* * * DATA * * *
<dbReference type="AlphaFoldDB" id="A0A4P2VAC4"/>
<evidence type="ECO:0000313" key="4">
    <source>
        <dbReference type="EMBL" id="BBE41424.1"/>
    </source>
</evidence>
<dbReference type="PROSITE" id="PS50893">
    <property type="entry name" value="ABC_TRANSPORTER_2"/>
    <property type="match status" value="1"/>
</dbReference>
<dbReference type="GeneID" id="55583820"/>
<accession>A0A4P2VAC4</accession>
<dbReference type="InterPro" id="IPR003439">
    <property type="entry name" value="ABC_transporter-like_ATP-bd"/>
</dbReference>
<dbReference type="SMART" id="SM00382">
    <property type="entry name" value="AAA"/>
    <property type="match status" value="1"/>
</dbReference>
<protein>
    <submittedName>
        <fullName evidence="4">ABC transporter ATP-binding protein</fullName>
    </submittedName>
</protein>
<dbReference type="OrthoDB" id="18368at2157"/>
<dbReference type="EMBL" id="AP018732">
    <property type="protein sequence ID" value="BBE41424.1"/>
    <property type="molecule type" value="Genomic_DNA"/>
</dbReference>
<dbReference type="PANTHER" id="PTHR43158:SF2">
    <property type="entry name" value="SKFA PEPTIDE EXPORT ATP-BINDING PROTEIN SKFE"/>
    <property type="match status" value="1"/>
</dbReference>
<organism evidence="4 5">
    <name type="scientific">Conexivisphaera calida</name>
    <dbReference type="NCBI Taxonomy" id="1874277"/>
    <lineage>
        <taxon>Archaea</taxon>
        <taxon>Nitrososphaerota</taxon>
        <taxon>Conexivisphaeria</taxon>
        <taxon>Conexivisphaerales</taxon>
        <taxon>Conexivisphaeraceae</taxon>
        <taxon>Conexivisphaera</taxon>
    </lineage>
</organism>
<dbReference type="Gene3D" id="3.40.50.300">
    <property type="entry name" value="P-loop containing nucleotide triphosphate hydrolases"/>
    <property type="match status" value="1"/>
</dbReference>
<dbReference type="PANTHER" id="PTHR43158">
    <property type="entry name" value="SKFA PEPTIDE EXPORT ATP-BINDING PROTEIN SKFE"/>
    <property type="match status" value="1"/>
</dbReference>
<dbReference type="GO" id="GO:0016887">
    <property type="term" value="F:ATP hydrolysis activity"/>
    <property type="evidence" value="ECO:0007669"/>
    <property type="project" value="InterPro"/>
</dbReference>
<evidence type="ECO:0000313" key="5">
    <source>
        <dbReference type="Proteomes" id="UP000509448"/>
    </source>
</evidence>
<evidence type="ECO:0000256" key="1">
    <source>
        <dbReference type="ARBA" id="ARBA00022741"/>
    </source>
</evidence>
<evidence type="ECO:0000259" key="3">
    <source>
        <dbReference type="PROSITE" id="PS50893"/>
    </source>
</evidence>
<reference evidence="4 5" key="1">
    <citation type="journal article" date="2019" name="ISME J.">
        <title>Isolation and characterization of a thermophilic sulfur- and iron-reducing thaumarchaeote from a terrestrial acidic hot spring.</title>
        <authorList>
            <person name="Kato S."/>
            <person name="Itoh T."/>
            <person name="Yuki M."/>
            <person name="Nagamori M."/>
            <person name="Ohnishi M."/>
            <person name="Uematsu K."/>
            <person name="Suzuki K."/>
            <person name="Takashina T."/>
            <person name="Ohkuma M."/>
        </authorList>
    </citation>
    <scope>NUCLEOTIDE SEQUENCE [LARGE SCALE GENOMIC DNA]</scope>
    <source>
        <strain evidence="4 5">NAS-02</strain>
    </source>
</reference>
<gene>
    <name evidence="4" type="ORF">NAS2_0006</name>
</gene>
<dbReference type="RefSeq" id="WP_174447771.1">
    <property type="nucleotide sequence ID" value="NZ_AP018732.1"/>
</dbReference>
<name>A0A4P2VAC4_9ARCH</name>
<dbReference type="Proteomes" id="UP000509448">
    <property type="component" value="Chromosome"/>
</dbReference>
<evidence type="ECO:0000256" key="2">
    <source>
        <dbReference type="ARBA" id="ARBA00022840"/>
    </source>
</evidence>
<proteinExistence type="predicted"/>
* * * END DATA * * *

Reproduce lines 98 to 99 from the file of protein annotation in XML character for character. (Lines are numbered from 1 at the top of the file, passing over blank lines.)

    <property type="nucleotide sequence ID" value="NZ_AP018732.1"/>
</dbReference>